Keisha Bell: Dialogue is Necessary to Promote Understanding and Change
Aug 13, 2021
In an interview with DiversityQ, DTCC’s Keisha Bell, DTCC Managing Director and Head of Diverse Talent Management and Advancement, discusses attitudes towards race in the workplace since the death of George Floyd.
What initiatives has your organization put in place since George Floyd’s death?
DTCC’s culture is formed by its people, its core values and a fundamental belief in inclusion – it is who we are and how we operate together, as a unified organization, to support our clients and the industry.
We believe that dialogue is necessary to promote understanding and change. Last year, we began DTCC’s Perspectives Program, an initiative that was launched following the murder of George Floyd to increase dialogue around race in the workplace. This initiative provided employees with a platform to share their personal stories and perspectives and engage the entire organization in conversations about race. The program included a cross-section of Black and Brown men from all levels of the organization who shared their lived experiences of negative interactions with the police and Black and Brown women who spoke on how they interact with law enforcement and how they talk with their children about racism and interacting with law enforcement.
In a similar vein and response to the rise in anti-Asian violence in America, we recently worked with Ascend to facilitate conversations with Asian-American employees in our company. We believe that providing opportunities for employees to voice their concerns is incredibly important and that corporate America has a necessary role to play in improving race relations, promoting equality and fostering understanding.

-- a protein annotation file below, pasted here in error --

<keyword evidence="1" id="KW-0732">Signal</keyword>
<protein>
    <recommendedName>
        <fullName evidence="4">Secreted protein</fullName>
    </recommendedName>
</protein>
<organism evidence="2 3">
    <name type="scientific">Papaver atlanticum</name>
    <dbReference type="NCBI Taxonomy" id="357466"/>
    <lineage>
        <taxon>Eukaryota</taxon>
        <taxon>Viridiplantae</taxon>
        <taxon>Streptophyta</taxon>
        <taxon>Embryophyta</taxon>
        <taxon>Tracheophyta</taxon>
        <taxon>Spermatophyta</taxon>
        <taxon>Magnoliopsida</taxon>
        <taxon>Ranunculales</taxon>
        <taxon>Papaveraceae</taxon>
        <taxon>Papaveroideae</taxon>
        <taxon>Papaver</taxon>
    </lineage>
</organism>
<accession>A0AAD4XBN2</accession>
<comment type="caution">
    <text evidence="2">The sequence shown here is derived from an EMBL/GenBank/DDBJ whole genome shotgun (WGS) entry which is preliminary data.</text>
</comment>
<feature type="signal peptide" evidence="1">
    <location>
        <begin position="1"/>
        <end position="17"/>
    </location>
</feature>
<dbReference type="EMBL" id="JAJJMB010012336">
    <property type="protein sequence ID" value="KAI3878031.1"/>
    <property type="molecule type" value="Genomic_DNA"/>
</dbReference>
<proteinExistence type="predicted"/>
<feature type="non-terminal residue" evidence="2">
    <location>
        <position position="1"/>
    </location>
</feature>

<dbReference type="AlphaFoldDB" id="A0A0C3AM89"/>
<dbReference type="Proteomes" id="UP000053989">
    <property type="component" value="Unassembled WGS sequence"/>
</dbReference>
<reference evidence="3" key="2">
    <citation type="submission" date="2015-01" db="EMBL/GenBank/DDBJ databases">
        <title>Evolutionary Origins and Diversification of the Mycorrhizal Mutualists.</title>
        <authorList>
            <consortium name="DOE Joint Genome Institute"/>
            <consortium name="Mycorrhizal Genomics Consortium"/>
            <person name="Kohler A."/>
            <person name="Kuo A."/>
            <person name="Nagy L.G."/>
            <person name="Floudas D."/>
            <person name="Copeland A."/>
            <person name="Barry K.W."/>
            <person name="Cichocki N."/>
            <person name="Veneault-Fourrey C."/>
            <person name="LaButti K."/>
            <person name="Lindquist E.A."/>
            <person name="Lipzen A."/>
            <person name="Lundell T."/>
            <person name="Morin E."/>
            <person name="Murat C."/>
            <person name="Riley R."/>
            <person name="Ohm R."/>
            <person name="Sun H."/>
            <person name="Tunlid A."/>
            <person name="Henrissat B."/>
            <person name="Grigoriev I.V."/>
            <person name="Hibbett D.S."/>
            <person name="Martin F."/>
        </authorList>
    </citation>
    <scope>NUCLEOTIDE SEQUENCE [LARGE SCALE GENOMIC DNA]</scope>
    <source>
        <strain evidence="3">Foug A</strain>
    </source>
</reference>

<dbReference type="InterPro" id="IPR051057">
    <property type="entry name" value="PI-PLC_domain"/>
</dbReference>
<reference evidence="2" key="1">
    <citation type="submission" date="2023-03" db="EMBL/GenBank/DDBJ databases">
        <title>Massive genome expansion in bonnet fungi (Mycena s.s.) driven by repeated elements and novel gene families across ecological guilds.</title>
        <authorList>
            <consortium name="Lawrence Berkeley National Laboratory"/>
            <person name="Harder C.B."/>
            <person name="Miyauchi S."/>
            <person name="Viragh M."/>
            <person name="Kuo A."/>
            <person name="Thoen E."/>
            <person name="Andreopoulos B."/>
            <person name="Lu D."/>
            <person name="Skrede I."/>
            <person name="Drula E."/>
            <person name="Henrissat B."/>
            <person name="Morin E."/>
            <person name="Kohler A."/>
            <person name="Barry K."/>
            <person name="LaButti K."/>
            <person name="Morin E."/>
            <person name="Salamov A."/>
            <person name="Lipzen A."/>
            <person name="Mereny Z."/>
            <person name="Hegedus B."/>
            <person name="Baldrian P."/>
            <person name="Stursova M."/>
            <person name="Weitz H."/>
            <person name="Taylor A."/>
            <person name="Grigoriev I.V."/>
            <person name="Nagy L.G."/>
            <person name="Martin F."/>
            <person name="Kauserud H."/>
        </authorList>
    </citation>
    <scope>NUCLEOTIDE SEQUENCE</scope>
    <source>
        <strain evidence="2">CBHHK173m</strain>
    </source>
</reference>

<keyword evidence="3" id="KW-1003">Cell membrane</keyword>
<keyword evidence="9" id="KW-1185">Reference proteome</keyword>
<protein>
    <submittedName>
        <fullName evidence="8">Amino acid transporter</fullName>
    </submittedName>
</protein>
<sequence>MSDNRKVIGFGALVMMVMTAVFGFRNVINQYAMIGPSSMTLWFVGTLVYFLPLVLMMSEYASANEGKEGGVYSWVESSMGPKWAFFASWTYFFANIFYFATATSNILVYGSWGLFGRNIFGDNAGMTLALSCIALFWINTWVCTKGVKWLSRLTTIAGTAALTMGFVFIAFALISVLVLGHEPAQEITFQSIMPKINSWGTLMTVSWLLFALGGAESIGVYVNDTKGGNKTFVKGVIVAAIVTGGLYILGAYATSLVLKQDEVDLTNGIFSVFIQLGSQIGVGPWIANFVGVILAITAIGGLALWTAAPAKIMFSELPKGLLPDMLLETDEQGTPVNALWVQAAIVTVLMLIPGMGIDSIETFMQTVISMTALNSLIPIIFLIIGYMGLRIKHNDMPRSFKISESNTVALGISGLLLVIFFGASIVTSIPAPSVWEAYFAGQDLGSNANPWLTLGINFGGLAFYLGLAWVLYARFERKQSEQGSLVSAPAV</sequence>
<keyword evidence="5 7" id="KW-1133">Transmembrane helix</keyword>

Is talking about race still taboo?
Over the past few years, we’ve seen increased conversations about race and racism in the workplace. 2020 was a turning point for corporate America: with the murder of George Floyd, issues around race and systemic racism were brought to the top of the agenda by mainstream media and corporate board rooms. Coupled with the pandemic and the shift to work-from-home, the question of what an inclusive workplace culture looks like has been at the forefront of business leaders’ minds around the world. At DTCC, we’ve actively encouraged conversations about race because we believe that real change starts with honest dialogue. We have engaged with black and brown employees within our organization through initiatives such as our Perspectives Program.
Has progress been made to level the playing field for minorities at DTCC?
At DTCC, we continuously look at data to measure our organization’s progress on diversity and inclusion. We look at a number of metrics, including attrition among different demographics and what our talent pipeline looks like. While we continue to push for a more level playing field across the organization, one of the things that I’m proud of is that DTCC is among the few financial services companies that have representation of African American and Asian American employees in line with US census data. DTCC has made great progress in hiring diverse talent and providing opportunities to upskill and move diverse talent through the organization. Through our 18-month long “Advancing Women Leaders” development program, we led a cohort of 16 women at the director level to build their leadership and individual skills, helping them progress through the company. This program saw immediate results: 6 of the 16 women were promoted, with the remaining participants poised and prepared for advancement opportunities.
What more needs to be done?
This article first appeared in DiversityQ on August 4, 2021.
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